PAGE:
Advice to my Fellow Twenty-Somethings Trying to Make a Living as an Artist

I started my dance training at the age of five after experiencing dance for the first time through a show at my library. I immediately fell in love with everything about this art form and begged my parents to sign me up for classes. Growing up, dance was always an important part of my life, but it wasn’t until after I graduated high school that it really began to shape me as a person.

People always knew me as the smart, quiet, little dancer girl. I graduated from high school, and like most 18 year olds I had absolutely no idea what I wanted to do in life. Anytime people asked me about my plans or what I wanted to pursue, I always said I didn’t know and that the only hobby/interest in my life that I’d never gotten burnt out on was dance. They would look at me as if to say, “Well, that’s cute that you danced, but it’s time to do something real now.” After I had some core classes under my belt, I transferred to Kennesaw State University to become a business major because that was considered a “normal” career choice. I heard that KSU had a dance department so I went to tour it on the day of my orientation and thought I might declare a dance minor. The moment that I stepped inside that studio during my tour changed everything. As I stared around at their beautiful dance space in awe, suddenly something clicked deep within me; it just felt right. Without even meaning to, I had found my place. I continued that semester still with full intentions of getting my business degree, but I slowly became more and more miserable. I realized I just didn’t have a passion for what I was doing there. It meant nothing to me and felt pointless.

Fast forward a couple of semesters later, and sure enough, I finally auditioned and declared a dance major instead. My three years at KSU changed my life. While people thought I was twirling through college and wasting my life away, I was actually learning how to hang/focus stage lights in a theatre, how to intellectually analyze/write about dance in a scholarly manner, how to skillfully teach dance through various pedagogical approaches, and how to write grant proposals. KSU’s program was incredibly well-rounded, and I was constantly surrounded with seemingly misfit artists just like me who were going against the norm for their career paths. Talk about an inspiring, nurturing environment! I discovered a lot about myself both as a person and an artist during my college years. It was actually during my time at KSU that I discovered my passion for teaching. If you’d told anyone back in high school that that painfully shy, awkward girl would one day stand with authority in front of a crowd of kids and parents as a dance instructor, no one would’ve believed you.
Dancing feet

So for all the rest of you twenty-somethings out there who’ve chosen to make dance your profession and are just finding your place in the world, here’s some things I want you to know:

1. Follow your arrow.
Put yourself first. Don’t put your dreams on the backburner because of other people’s opinions. Do what sets your soul on fire, not theirs. We’re all uniquely beautiful human beings each with different talents and skillsets. You can’t make yourself fit in a box just because that’s where other people think you belong. You don’t have to choose a career path solely based on what makes the most money. That’s great, but is money always going to make you happy?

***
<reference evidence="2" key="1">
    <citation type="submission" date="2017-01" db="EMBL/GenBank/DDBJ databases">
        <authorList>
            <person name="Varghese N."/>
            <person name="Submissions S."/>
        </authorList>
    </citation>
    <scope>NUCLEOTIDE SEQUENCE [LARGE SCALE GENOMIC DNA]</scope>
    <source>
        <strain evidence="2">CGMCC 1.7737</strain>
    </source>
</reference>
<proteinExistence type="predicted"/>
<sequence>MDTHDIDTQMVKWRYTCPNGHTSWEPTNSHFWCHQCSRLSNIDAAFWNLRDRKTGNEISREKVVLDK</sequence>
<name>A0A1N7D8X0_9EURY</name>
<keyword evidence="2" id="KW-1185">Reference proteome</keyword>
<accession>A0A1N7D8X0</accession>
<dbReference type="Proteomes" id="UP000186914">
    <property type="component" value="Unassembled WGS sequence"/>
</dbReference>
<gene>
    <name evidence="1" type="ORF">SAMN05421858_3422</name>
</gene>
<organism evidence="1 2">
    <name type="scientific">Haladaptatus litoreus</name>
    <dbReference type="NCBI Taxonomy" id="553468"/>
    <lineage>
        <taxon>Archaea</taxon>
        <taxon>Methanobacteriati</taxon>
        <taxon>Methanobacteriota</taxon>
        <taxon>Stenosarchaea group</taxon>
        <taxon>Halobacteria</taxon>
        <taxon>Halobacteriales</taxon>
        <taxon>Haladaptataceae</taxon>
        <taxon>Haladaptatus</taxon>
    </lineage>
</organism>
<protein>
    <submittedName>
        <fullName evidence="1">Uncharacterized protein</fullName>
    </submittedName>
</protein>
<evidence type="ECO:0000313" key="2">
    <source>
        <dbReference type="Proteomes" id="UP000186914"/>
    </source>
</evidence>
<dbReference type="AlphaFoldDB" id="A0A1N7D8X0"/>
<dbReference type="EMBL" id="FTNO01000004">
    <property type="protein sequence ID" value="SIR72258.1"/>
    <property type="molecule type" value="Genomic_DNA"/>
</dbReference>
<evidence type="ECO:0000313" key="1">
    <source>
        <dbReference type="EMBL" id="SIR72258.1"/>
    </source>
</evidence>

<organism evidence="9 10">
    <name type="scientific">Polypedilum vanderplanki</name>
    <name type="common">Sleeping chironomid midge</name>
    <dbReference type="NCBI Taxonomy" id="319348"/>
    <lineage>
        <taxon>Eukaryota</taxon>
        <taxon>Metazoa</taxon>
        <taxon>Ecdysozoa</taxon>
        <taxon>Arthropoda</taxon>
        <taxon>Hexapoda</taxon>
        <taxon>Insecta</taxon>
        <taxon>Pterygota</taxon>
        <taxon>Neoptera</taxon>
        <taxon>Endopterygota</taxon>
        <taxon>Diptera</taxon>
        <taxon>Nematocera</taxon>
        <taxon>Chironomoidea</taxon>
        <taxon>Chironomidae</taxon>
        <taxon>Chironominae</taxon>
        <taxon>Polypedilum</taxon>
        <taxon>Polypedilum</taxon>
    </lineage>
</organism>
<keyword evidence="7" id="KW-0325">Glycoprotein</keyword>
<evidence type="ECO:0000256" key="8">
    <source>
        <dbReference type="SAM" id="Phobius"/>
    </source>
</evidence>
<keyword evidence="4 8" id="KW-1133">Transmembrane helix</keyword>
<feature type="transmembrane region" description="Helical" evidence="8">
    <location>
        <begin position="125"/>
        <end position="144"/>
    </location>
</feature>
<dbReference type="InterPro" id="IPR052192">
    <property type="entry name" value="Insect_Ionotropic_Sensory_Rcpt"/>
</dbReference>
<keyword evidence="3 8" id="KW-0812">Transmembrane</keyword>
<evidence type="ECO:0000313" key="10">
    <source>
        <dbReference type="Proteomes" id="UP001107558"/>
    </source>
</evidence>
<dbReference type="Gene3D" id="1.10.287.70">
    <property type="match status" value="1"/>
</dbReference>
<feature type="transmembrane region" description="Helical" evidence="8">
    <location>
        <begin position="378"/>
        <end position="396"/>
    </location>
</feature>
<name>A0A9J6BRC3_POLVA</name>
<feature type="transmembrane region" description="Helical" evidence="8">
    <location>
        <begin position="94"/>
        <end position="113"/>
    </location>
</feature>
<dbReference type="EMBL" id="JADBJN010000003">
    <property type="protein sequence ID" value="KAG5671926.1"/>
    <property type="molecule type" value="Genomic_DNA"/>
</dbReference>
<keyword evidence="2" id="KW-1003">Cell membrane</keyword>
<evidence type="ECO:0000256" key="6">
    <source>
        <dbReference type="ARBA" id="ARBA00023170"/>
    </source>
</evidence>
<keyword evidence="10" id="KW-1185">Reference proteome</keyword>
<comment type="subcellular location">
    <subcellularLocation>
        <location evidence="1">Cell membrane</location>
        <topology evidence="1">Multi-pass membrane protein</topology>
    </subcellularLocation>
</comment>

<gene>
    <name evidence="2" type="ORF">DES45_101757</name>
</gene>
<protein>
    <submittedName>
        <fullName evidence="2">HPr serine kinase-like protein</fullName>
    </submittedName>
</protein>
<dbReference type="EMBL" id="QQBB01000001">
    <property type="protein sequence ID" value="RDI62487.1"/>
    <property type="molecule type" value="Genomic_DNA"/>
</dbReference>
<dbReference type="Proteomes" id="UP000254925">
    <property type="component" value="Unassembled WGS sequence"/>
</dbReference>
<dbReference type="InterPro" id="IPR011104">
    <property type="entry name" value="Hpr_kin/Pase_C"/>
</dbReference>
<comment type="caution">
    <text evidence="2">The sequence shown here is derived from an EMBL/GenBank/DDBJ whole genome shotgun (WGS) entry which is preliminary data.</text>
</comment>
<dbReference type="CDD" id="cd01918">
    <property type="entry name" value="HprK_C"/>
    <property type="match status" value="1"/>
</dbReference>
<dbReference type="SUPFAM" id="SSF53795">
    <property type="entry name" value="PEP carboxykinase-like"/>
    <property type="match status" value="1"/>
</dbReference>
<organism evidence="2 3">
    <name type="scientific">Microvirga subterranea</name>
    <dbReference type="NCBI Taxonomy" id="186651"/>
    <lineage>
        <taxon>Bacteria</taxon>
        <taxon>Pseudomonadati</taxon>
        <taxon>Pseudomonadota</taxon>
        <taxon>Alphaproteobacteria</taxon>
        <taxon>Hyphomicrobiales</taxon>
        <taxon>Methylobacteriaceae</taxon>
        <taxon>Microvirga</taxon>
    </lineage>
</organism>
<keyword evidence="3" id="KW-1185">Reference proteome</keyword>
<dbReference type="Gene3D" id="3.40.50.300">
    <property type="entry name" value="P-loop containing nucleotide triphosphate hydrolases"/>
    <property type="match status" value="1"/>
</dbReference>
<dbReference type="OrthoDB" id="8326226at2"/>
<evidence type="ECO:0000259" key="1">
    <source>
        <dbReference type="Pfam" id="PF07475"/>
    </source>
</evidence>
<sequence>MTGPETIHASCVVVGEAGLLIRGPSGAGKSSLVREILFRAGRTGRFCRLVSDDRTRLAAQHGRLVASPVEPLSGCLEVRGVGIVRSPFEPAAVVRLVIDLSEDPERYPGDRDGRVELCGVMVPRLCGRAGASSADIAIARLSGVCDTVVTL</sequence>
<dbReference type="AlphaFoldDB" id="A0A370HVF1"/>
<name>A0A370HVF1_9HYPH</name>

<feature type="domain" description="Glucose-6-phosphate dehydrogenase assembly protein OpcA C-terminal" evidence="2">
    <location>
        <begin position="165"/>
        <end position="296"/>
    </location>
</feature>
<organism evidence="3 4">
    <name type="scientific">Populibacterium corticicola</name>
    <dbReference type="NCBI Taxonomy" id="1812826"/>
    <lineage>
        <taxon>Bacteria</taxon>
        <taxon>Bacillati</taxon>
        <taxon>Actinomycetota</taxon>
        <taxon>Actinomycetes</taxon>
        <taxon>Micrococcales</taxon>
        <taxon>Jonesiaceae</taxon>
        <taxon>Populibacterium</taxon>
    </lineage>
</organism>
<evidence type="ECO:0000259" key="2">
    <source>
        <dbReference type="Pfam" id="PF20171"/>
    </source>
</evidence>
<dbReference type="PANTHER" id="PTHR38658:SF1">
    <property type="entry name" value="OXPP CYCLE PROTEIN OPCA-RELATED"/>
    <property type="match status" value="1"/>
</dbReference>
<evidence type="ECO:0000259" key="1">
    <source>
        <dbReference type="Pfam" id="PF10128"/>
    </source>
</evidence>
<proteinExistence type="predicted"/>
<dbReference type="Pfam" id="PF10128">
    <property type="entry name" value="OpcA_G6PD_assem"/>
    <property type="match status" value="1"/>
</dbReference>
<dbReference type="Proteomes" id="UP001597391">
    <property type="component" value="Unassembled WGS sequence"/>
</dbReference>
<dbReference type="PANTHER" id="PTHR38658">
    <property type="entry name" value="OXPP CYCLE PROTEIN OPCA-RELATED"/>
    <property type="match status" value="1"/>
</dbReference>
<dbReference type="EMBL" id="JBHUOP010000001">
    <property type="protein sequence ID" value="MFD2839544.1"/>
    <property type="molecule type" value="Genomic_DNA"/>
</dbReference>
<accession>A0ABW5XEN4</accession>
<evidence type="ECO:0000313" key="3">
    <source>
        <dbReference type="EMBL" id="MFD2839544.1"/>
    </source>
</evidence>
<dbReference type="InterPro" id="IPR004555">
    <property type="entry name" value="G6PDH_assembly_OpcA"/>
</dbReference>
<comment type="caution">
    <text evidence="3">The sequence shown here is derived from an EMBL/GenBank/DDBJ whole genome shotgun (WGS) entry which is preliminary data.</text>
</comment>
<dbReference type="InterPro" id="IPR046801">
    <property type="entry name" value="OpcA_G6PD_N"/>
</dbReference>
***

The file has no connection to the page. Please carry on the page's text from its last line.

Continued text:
2. It’s okay to not have everything figured out.
Try a little of everything until you find your niche. Just because your life isn’t perfect doesn’t mean that you aren’t taking steps in the right direction. Be patient with yourself. You’ll get there. You have the rest of your life to get where you’re going. I know people put a lot of pressure on us millennials to know exactly what career path we want from the moment we step foot in a school. Guess what? You’re going to change your mind a million times, and that’s okay so just be open to whatever comes along.

3. Exercise professionalism in all that you do.
Meet deadlines. Proofread your emails before you send them. Show up on time and be dependable. Go beyond what’s expected of you. Practice good communication skills. I can assure you that, as much as it seems like it might be, professionalism is not dead. Millennials are often cast in a terrible light as being entitled, lazy, and incapable of professionalism. Prove them wrong. Be the different one. I promise people will remember you for it.

4. Don’t measure your success off other people.
Life isn’t a race so stop comparing yourself to everyone else around you. I know that’s easier said than done, especially in the dance world. We spend hours upon hours just staring into a mirror at ourselves and others doing the exact same steps. Ballet gives us very clear-cut, objective standards. This is correct, and that is incorrect. In ballet that achieves its purpose, but don’t let that kind of mindset carry over into how you view your life as a whole. Just because you’re not dancing professionally, working your dream job, starting a family, etc. doesn’t mean you’re not accomplishing anything. It’s not all or nothing. We all hit different milestones at different times so don’t let that cloud your vision. Keep on chasing those dreams; you’ll get where you need to be.

5. Don’t sell yourself short. Know your value.
This one took me until my senior year of college to figure out, and honestly I still struggle with it a lot. Maybe you see a job posting and don’t apply for it because you don’t feel like you’re good enough or ready for it, but let me tell you… you’re never going to feel ready. Go for it. You’re capable of so much more than you even know. Don’t just tie yourself down somewhere where the people you work with stifle that fire within you and don’t treat you well or respect your input. You’re worth more than that so please don’t ever give up on your dreams.